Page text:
by Jay Malone
I went back and forth with Slate’s Rebecca Schuman a few weeks ago on Twitter after reading her article about German universities. I agreed with a lot of what she had to say, and thought it was great that she was an informed perspective, rather than adding to the glut of dashed-off summaries that have come out in recent weeks. Still, I was a little taken aback by what I took as negativity on her part.
Ultimately, though, I came around to her point of view. In general, she did a good job of discussing some of the challenges that can come with the experience of studying in Germany, drawing on her personal experience studying abroad in Germany and Austria. And these challenges are very important to remember when deciding whether or not to move to Germany to study.
by Patrick Molligo
It’s amazing how busy I’ve become in only three weeks here. Although classes at the Freie Universität don’t officially begin until mid-October, the BCGS (Berlin Consortium for German Studies) program is in full swing. During our first six weeks in Berlin, myself and five other students are enrolled in an intensive language course that meets four times per week for about four hours. The class has proven to be more strenuous than I originally expected, but I’m nevertheless thrilled at the opportunity to sharpen my German skills before the semester starts up.
Find a German Christmas Market in the United States.
The best street art I’ve seen in a while.
While I like stencils and murals and the like, these tongue-in-cheek stickers are my favorite kind of street art. To be seen in Frankfurt right now, apparently.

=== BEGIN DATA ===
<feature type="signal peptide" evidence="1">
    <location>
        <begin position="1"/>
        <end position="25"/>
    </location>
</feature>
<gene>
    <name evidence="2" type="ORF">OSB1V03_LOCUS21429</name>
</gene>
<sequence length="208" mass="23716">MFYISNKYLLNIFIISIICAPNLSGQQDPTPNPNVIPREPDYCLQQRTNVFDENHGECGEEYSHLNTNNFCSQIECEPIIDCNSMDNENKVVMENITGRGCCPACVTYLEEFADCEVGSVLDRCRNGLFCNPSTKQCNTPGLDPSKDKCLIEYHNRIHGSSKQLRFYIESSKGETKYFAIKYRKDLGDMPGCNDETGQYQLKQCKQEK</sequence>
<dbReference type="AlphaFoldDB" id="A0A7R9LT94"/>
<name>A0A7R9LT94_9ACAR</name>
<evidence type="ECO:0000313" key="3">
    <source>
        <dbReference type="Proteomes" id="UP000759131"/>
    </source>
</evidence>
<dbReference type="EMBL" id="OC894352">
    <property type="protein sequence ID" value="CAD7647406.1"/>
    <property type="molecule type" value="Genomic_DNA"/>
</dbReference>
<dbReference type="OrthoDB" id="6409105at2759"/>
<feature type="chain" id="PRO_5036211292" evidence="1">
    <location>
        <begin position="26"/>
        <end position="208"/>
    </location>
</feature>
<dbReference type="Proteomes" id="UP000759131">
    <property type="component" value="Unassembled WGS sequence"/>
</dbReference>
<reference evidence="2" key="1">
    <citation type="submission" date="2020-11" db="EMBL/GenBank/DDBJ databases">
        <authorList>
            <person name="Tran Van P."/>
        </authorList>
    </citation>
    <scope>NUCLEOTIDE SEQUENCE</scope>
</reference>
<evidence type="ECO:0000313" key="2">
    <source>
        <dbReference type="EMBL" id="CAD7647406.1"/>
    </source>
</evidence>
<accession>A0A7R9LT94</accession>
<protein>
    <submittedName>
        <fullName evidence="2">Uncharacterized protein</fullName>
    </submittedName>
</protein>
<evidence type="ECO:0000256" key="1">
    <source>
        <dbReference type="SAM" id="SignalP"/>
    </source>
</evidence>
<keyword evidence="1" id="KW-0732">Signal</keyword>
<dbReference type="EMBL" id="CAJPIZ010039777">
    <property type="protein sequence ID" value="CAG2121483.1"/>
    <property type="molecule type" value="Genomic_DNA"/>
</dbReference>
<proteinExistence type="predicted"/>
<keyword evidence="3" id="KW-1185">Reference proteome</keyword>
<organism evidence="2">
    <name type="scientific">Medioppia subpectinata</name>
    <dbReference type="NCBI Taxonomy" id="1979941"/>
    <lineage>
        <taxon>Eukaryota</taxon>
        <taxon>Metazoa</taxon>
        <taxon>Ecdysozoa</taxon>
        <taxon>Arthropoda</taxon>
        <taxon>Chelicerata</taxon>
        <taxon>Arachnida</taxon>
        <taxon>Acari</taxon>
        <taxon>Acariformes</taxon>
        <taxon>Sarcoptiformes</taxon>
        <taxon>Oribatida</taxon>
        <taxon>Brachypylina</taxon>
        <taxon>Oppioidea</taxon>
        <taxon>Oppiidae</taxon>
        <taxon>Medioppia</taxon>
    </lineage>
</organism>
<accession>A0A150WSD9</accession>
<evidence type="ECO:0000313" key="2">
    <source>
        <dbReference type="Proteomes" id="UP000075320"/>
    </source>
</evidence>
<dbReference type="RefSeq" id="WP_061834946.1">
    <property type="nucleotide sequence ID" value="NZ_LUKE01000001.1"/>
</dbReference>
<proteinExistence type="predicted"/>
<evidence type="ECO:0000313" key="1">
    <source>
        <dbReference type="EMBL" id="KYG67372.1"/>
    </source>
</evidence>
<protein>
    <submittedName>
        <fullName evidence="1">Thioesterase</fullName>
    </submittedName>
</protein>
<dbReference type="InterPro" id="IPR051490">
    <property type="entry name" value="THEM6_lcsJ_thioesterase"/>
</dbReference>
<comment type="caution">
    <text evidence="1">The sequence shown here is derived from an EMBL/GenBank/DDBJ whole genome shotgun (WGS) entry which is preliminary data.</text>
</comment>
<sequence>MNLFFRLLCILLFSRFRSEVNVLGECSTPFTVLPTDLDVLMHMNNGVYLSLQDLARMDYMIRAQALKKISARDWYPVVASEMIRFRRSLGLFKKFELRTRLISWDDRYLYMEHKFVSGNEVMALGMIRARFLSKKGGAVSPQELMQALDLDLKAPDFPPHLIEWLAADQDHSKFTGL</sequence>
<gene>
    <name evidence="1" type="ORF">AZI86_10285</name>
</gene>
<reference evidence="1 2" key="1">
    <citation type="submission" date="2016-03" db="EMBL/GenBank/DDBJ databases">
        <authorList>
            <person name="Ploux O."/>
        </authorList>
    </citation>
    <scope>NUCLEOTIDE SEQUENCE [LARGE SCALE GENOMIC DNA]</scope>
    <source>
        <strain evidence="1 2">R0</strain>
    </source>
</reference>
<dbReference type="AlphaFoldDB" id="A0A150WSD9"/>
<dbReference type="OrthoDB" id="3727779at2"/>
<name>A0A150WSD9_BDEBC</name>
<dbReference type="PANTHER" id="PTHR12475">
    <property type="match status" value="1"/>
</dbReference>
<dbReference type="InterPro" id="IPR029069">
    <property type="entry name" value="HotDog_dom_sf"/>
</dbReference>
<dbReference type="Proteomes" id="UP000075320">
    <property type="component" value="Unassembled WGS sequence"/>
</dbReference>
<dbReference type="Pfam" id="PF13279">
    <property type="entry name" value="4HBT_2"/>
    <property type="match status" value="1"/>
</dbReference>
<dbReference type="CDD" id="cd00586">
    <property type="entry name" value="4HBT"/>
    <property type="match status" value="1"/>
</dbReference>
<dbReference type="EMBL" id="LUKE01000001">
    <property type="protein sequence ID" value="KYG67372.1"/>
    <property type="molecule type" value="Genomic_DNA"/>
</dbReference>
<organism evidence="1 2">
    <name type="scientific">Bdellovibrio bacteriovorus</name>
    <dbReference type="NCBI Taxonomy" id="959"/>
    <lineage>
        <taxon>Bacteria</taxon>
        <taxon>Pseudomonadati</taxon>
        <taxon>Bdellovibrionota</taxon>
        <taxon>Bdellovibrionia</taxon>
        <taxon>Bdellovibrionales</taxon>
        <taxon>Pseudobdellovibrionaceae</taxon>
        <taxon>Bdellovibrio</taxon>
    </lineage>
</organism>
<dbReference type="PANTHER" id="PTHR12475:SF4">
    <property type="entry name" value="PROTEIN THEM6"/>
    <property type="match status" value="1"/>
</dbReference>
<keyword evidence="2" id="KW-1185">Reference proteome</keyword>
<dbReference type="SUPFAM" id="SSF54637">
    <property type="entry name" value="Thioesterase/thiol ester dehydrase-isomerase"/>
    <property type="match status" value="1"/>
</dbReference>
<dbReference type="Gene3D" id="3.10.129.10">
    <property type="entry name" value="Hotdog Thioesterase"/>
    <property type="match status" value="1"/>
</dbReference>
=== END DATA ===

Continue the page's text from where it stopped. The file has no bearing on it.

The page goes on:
Berliners gather to protest the loss of their green spaces.
Neo-Nazis thwarted by chartiy walk.
What a great idea for a counter protest. Almost as good as the same group’s previous “trojan tshirt”, a shirt that has a neo-Nazi slogan on it that washed out to show an anti-neo-Nazi slogan. Ba-da-bing!
by Nadia Hassani
For Thanksgiving 2013, I made an all-German menu from my cookbook: Roasted Duck Stuffed with Rum-soaked Raisins and Apples, Potato Dumplings, and Spiced Red Cabbage.
I usually do not like cabbage yet a while ago I decided it was time to take my cabbage dislike head-on. With very few exceptions like okra and celery root, I have always loved vegetables. The more I am centering my cooking around vegetables from my own garden and locally grown, seasonal produce, the less it seemed excusable to avoid an entire vegetable family. Putting a cabbage dish on the Thanksgiving table was part of my self-designed aversion training.
by Krysten Bacon
I’m not a perfect guardian and I was a bad au pair. My temper ran short and my cooking skills didn’t exist and all I wanted to do was go out in Berlin, dance, ride my bike, and talk to boys. But I was an au pair. So I had to work.
I went out in the mornings and late at night and made it, somehow, in time every day to pick Jason up from the Kita, but sometimes we were tired and rode the trains. Sometimes we were rushed and ate french fries. We watched movies. Sometimes I was so frustrated and tired of the six year old who couldn’t take care of himself and followed me around all day and needed to be read bedtime stories, so sometimes at night I just closed his curtains and closed his door and then closed my door, too.